With Shopify, this happens out of the box, whereas with WooCommerce, you’ll be responsible for reporting compliance.
Both platforms are highly secure, but with WooCommerce, this requires much more setup and maintenance.
BrightMinded client testimonial
“We couldn’t be more impressed with the outcome. Anyone who’s looking for a bespoke software solution to serve their business needs should turn to the team at BrightMinded.”
Nick Bova, founder and CEO of Bova UK
How do Shopify and WooCommerce compare on customer support?
WooCommerce is robust, and in practice, it’s generally easy to use, but unless you have retained an agency to create your e-commerce site, getting support can be more involved.
As an essentially free product, help comes from the community of members and developers – although paying for plugins will often get you a dedicated helpline for that product, and some web hosts can help with guides and advice, too.
It’s important to remember that a WooCommerce store is essentially a plugin for a WordPress installation on a web server. Because hosts, installations, integrations, plugins and providers can interact in unpredictable ways, problems may be hard to track down. Configuring and supporting a complex WooCommerce store may be best left to a skilled WordPress web developer.
This is an area where Shopify’s more controlled ecosystem is an advantage. Because Shopify is selling a service, it provides 24/7 support on all plans – even the $9/month Shopify Lite. There are also plenty of guides and wizards designed to help you get things working in the first place.
How do Shopify and WooCommerce compare on price?
Just as with a ‘real’ store, there are unavoidable costs involved in running a web store. For the most part, these break down into three factors:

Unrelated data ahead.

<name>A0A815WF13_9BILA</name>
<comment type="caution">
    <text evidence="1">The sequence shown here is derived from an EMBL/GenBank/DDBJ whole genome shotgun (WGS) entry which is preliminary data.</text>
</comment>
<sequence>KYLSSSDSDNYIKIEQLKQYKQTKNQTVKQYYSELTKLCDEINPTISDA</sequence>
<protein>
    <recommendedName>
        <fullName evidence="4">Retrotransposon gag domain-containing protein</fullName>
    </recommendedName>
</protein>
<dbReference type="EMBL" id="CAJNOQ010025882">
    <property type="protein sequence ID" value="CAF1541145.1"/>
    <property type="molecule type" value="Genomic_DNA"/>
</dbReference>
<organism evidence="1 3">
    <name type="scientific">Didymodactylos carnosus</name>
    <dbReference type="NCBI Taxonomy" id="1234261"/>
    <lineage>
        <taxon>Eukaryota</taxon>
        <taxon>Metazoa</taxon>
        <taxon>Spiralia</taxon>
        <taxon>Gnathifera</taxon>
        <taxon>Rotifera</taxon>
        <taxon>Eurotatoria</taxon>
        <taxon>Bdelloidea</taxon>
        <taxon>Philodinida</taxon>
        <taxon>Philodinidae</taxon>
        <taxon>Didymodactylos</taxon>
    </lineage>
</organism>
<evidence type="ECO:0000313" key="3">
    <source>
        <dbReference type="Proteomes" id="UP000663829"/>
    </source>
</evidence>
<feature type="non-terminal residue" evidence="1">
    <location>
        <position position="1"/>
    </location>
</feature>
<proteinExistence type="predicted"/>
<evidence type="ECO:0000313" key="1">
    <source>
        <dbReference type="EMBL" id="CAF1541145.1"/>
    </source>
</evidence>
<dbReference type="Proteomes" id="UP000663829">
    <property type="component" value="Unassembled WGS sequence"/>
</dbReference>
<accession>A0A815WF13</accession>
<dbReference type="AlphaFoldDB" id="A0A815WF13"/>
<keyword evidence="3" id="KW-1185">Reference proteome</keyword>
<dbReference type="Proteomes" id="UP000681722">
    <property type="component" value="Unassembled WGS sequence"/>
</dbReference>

- Hosting costs
- Payment handling costs
- Additional paid plugins or apps
Let’s take a look at WooCommerce vs Shopify pricing.
Shopify has no free service, unlike some SaaS platforms, so after an optional 14-day free trial, you’ll need to pay a monthly subscription for your store. Aside from a $9/month Lite package, there are three subscriptions billed at $29-$299 per month.
Use Shopify Payments to handle transactions, and you’ll pay 2.2% of the transaction value plus 20p if you’re on Basic Shopify, at $29/month. This falls to 1.6% + 20p for Advanced Shopify. While you are free to use third-party payment handlers, Shopify levies a charge ranging from 0.5-2.0% on each transaction.
WooCommerce itself is free, which immediately makes it sound better value, but things may not be so straightforward when you factor in domain registration costs and WordPress hosting.
Still, for many businesses, these are likely to be existing operational costs, so opening a store may still count as a freebie.
WooCommerce lets you choose freely from payment handlers. While the fees vary, they’re typically comparable to Shopify’s own. One thing you won’t pay is Shopify’s third-party payments charge, which could be a significant advantage.
For both Shopify and WooCommerce, you’ll probably end up using one or more apps or plugins to build your store. These may involve subscription or one-off payments, but because every store is different, it’s impossible to say which platform will cost less in this regard.
Overall, it’s pretty likely that WooCommerce will prove cheaper if you’re already paying hosting costs. If not, Shopify’s all-in-one price may work out cheaper.
Either way, it’s worth pointing out that platform costs of a few hundred pounds are almost insignificant for a successful web store.